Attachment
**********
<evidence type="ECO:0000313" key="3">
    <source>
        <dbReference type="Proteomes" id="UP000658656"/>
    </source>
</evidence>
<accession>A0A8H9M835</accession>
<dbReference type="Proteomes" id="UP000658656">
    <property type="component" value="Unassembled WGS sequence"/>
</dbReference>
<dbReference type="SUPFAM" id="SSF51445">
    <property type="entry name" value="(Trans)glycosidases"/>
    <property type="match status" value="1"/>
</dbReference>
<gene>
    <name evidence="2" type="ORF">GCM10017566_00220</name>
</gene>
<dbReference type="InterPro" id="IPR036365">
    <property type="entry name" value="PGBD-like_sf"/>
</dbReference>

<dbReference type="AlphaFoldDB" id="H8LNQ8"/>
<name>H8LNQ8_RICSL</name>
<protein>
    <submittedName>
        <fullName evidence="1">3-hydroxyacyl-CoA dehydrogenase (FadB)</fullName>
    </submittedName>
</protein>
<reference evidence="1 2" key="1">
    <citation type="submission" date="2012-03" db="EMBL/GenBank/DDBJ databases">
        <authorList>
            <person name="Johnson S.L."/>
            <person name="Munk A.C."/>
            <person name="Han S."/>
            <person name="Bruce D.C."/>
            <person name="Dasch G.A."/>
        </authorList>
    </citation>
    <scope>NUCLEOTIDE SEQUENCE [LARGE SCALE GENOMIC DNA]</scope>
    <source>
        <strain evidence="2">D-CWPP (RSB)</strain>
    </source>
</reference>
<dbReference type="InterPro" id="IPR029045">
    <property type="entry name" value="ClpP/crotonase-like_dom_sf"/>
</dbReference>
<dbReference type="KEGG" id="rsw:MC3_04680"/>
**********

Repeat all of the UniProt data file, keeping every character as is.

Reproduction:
<evidence type="ECO:0000313" key="3">
    <source>
        <dbReference type="Proteomes" id="UP000658656"/>
    </source>
</evidence>
<accession>A0A8H9M835</accession>
<dbReference type="Proteomes" id="UP000658656">
    <property type="component" value="Unassembled WGS sequence"/>
</dbReference>
<dbReference type="SUPFAM" id="SSF51445">
    <property type="entry name" value="(Trans)glycosidases"/>
    <property type="match status" value="1"/>
</dbReference>
<gene>
    <name evidence="2" type="ORF">GCM10017566_00220</name>
</gene>
<dbReference type="InterPro" id="IPR036365">
    <property type="entry name" value="PGBD-like_sf"/>
</dbReference>

<dbReference type="AlphaFoldDB" id="H8LNQ8"/>
<name>H8LNQ8_RICSL</name>
<protein>
    <submittedName>
        <fullName evidence="1">3-hydroxyacyl-CoA dehydrogenase (FadB)</fullName>
    </submittedName>
</protein>
<reference evidence="1 2" key="1">
    <citation type="submission" date="2012-03" db="EMBL/GenBank/DDBJ databases">
        <authorList>
            <person name="Johnson S.L."/>
            <person name="Munk A.C."/>
            <person name="Han S."/>
            <person name="Bruce D.C."/>
            <person name="Dasch G.A."/>
        </authorList>
    </citation>
    <scope>NUCLEOTIDE SEQUENCE [LARGE SCALE GENOMIC DNA]</scope>
    <source>
        <strain evidence="2">D-CWPP (RSB)</strain>
    </source>
</reference>
<dbReference type="InterPro" id="IPR029045">
    <property type="entry name" value="ClpP/crotonase-like_dom_sf"/>
</dbReference>
<dbReference type="KEGG" id="rsw:MC3_04680"/>